Canine trouble in Delhi burdens GTB Hospital

Queues for injection, 150 new cases reported till noon

Canines in east Delhi region are having a field day, while hundreds of victims limp their way every day to GTB Hospital — area’s biggest government-run healthcare centre — either as new cases or to receive their scheduled dose of injections.

This leaves the out-patient department (OPD) of Guru Teg Bahadur Hospital overcrowded every morning till late in the afternoon.

The number of people facing dog menace is quite high in the area which can be gauged from the fact that till noon on Monday, over 450 dog bite patients had visited the hospital to get injections, out of which 150 were new cases.

“I could have visited a private clinic, but they charge Rs 300 per injection. For people like us, this hospital is the only option,” said Mohammad Ajaz from Kardam Puri who was bitten by two stray dogs late night on Sunday.

Every time a dog bite victim visits the hospital, he does it at the cost of his day’s income. “I am willing to pay the authorities from my pocket to remove stray dogs from my colony,” said Ramesh Chand Mandoli. He was returning home by bike late at night a few days ago when some stray dogs bit him through his leather shoes.
Since the OPD is closed on Sunday, he is forced to take a day off from work only for the injections.

The situation burdens the limited number of doctors. The anti-vaccine and the anti-rabies serum rooms of the hospital have 3-4 doctors each who work tirelessly, and keep syringes ready even before a patient enters the room.

“The municipal corporations are responsible for this problem. They do not tackle dog menace properly and as a result, the hospital has to bear the brunt. We are barely able to handle the huge influx of patients,” said a medical officer at the hospital.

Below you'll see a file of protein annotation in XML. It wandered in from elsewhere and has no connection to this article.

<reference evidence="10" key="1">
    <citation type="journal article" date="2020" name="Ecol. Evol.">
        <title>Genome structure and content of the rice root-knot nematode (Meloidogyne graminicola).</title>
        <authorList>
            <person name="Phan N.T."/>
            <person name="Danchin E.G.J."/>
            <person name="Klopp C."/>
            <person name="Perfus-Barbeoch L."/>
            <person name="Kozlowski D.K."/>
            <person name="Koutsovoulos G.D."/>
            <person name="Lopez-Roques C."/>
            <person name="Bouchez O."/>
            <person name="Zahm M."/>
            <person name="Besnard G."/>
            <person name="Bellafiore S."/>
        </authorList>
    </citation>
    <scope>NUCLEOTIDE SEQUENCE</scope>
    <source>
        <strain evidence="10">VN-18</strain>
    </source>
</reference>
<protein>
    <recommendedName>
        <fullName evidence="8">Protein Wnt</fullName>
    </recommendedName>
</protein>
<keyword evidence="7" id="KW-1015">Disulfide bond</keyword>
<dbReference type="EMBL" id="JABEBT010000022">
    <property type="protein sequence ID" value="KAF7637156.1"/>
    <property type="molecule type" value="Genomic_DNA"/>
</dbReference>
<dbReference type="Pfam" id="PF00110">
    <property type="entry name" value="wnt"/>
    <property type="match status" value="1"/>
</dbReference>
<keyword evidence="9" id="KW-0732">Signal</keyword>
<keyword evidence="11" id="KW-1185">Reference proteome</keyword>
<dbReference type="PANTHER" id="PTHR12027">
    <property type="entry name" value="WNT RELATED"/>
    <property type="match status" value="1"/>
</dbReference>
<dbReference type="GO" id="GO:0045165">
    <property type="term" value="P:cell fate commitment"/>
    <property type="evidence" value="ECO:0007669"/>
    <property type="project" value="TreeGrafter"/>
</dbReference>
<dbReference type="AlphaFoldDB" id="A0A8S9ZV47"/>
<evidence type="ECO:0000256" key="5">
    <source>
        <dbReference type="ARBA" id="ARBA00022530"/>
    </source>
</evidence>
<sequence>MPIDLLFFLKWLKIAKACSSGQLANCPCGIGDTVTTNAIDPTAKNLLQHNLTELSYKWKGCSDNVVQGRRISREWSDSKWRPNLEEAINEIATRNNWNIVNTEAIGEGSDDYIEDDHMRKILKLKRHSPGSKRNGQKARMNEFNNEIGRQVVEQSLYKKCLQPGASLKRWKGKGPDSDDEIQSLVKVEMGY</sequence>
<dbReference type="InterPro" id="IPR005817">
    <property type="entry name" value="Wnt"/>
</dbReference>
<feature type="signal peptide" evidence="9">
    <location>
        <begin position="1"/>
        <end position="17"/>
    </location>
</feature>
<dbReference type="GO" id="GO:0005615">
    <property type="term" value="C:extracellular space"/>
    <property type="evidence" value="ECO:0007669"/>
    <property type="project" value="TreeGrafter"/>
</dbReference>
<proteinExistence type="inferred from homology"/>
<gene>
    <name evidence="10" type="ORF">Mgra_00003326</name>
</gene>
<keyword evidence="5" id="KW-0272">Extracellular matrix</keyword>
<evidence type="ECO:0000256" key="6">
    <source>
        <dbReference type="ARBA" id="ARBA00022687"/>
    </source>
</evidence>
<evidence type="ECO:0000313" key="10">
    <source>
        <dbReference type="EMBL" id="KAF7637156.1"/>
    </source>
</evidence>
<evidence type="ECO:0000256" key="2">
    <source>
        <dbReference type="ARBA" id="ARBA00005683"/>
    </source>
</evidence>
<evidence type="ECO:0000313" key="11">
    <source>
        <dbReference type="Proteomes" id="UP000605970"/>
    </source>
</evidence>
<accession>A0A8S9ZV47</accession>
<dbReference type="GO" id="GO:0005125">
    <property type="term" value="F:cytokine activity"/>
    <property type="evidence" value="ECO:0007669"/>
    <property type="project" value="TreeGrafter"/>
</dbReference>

According to 2009 Census, there were 2,62,000 stray dogs in the city. Between April 1, 2012 and March 1 this year, MCD had reported 31,608 cases of dog bites, out of which 16 people died of rabies.

“But the actual figures are much more government hospitals and private hospitals do not share their data with us,” said an official of EDMC.

The East Delhi Municipal Corporation gets 10-15 calls from residents to pick dangerous stray dogs from residential areas for sterilisation. “We have two vehicles for this purpose, one each for the north and south zones. Apart from this, two NGOs work with us towards sterilising and immunising the strays. We pick up around 7-15 stray dogs every day,” said Dr Hari Lal, veterinary director.

“We can neither kill the dogs, nor can we confine them unless they are detected with rabies. After being sterilised, they are released at the same spot from where they were picked,” said Brahm Singh, a veterinary officer with EDMC.

Victims, however, tell a different story. “I have never seen a dog van in my area. Where do they pick the dogs from?” asked  Rajendra Pratap Singh, a resident of Seemapuri, who was bitten by a dog.

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